Channel warned over voice security neglect


Channel warned over voice security neglect

Alex Scroxton
The rush towards convergence among voice and data resellers means that the security of voice and VoIP installations is being neglected with potentially damaging consequences.

Convergence VAD Wick Hill, which has just announced the availability of new Panasonic voice switch platforms incorporating Control Phreak security software from Callista, claims that 90% of resellers don't fully appreciate the security risks of voice.

Wick Hill is speaking out on the dangers of toll fraud, also known as 'phreaking' occurs when criminals hack into voice running on an IP network.

The phone system can then be effectively hijacked and huge bills run up for unsuspecting end users, who frequently do not discover the breach until they receive their next bill.

Callista's Control Phreak works to stop illegal call traffic and allows for user regulation, so that problem calls can be blocked while genuine voice traffic carries on as normal.

Wick Hill chairman Ian Kilpatrick told MicroScope that while data resellers are largely security-savvy, many voice resellers still didn't understand the risks of failing to protect VoIP activity.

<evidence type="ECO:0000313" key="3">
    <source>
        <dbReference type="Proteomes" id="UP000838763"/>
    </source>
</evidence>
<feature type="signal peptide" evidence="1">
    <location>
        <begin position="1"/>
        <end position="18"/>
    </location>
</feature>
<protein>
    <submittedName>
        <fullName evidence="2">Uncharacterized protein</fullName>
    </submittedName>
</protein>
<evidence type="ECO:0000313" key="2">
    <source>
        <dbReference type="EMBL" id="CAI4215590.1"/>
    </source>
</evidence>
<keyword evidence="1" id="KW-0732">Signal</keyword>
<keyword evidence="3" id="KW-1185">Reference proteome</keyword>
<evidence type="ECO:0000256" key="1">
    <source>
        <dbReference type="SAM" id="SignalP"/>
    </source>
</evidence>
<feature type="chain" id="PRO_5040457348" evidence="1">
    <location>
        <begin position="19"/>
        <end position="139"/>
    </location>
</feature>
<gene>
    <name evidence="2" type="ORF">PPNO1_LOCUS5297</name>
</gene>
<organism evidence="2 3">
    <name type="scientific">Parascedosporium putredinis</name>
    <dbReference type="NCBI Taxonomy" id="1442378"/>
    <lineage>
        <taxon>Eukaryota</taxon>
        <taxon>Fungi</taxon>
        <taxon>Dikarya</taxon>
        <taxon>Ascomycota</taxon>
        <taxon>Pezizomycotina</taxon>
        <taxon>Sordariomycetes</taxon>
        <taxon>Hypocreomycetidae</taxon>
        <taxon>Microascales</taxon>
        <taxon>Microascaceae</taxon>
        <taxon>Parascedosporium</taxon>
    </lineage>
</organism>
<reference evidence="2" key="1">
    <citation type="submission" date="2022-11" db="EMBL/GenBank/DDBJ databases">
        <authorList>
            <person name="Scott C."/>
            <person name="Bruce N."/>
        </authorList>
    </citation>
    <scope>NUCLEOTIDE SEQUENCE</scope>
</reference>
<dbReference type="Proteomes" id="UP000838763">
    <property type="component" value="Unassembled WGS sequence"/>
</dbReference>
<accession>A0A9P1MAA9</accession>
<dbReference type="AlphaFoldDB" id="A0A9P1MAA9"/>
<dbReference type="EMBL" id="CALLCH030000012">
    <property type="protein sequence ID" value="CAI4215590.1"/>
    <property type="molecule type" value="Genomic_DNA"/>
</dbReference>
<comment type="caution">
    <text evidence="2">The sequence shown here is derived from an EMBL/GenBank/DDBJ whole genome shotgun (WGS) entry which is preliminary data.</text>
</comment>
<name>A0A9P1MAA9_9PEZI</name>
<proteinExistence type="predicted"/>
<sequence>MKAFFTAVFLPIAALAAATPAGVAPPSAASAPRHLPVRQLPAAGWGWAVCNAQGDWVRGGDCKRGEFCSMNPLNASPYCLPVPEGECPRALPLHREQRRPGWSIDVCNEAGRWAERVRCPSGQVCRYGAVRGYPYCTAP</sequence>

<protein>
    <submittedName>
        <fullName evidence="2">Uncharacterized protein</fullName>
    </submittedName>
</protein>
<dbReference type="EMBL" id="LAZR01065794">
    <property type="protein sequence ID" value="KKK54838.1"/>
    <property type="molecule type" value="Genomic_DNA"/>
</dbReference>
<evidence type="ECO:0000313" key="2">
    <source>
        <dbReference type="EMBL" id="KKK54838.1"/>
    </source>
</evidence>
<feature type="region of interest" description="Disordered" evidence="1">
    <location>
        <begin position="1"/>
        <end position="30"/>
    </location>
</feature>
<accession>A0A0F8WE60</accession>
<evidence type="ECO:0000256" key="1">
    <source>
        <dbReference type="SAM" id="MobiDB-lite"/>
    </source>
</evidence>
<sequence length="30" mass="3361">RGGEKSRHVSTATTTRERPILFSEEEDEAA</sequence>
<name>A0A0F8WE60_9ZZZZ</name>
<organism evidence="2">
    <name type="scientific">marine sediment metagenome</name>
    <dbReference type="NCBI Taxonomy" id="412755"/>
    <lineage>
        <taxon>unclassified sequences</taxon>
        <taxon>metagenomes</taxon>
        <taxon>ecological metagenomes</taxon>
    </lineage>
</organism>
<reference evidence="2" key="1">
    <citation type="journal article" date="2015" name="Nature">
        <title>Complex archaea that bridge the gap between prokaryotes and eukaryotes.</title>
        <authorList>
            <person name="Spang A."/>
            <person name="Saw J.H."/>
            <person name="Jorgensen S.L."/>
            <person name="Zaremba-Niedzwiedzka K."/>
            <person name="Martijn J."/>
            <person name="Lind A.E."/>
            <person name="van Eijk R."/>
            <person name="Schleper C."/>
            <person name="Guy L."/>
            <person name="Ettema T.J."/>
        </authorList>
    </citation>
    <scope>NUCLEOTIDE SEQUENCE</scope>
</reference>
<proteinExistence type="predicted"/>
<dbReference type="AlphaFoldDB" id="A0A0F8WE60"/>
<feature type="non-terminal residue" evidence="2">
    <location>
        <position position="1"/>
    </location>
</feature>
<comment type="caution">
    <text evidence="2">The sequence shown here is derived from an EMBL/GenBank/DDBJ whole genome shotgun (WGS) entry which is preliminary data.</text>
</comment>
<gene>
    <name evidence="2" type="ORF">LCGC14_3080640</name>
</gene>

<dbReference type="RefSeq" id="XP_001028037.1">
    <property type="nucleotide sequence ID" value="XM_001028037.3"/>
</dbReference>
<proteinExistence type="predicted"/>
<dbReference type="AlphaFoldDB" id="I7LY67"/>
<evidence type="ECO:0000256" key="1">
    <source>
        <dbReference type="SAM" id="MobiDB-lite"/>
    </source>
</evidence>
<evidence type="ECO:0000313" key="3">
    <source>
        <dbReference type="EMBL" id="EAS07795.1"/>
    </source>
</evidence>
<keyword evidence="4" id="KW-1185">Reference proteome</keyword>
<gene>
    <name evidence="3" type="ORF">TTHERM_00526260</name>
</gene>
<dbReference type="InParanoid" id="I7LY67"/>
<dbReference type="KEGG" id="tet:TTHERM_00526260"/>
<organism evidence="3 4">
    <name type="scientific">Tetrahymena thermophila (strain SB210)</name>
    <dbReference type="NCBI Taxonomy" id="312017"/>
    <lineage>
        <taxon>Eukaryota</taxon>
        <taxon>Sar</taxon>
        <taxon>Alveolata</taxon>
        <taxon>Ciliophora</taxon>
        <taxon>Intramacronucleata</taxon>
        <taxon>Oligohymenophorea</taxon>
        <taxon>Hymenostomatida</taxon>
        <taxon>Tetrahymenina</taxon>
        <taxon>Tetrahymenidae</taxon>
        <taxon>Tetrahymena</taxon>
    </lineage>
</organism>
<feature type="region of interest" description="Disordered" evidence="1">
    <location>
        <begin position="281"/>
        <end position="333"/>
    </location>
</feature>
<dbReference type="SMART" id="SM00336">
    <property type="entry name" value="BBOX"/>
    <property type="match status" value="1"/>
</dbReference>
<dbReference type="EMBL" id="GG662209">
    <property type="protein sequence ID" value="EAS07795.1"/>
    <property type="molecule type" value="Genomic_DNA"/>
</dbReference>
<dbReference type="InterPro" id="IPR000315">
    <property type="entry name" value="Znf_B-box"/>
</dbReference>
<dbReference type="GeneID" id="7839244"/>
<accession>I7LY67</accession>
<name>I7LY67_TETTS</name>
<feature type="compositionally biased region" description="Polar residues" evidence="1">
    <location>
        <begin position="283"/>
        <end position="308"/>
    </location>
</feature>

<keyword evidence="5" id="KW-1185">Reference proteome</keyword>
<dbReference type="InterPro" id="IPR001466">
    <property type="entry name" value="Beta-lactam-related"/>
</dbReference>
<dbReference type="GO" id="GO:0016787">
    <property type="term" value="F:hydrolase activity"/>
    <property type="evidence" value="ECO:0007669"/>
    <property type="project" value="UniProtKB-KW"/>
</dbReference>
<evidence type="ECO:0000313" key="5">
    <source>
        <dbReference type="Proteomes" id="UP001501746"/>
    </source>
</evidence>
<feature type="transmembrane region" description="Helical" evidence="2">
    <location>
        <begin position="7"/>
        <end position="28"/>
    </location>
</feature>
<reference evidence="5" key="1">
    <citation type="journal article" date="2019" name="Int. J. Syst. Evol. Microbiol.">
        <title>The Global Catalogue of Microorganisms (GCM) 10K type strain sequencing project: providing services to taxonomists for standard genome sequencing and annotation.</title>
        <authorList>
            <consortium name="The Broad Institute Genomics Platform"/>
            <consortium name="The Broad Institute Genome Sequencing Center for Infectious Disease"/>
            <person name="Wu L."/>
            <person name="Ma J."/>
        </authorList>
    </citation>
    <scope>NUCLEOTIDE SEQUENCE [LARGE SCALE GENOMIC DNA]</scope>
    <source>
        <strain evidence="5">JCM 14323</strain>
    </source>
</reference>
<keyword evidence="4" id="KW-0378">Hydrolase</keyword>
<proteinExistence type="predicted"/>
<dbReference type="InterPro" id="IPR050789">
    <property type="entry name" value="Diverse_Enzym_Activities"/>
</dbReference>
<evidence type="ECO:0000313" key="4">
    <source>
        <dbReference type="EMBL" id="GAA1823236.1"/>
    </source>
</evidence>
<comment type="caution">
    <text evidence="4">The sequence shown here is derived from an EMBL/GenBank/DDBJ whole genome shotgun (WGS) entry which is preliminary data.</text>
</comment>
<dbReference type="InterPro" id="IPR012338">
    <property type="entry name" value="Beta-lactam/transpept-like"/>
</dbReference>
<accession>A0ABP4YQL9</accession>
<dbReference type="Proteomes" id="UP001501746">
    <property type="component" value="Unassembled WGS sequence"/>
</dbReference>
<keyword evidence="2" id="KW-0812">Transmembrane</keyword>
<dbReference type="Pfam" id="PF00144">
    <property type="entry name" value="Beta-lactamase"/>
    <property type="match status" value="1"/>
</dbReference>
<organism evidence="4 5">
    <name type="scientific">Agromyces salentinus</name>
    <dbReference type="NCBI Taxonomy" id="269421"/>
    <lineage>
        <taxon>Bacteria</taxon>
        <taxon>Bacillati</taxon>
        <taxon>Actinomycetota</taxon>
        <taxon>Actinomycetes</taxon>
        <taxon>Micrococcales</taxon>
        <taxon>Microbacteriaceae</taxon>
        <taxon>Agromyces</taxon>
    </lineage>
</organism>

"It's in their business interest to talk about it because neglecting it creates questions that reflect badly on the industry as a whole," he said "End-users will try to sue their suppliers if they abrogate that responsibility."

Paul Brewer, technology solutions director at Avaya partner Datapoint, said that "voice security is in the same place as internet security was 10 to 15 years ago".

Brewer said that toll fraud was already netting crooks over £1bn a year.

Kilpatrick added that once criminals have hacked the VoIP system, it is very easy to get inside the IT system and cause even more damage, which can leave end-users at risk of fines.

"There's always a join between voice and data, and if I can get into that I can easily get into the data network," he said.

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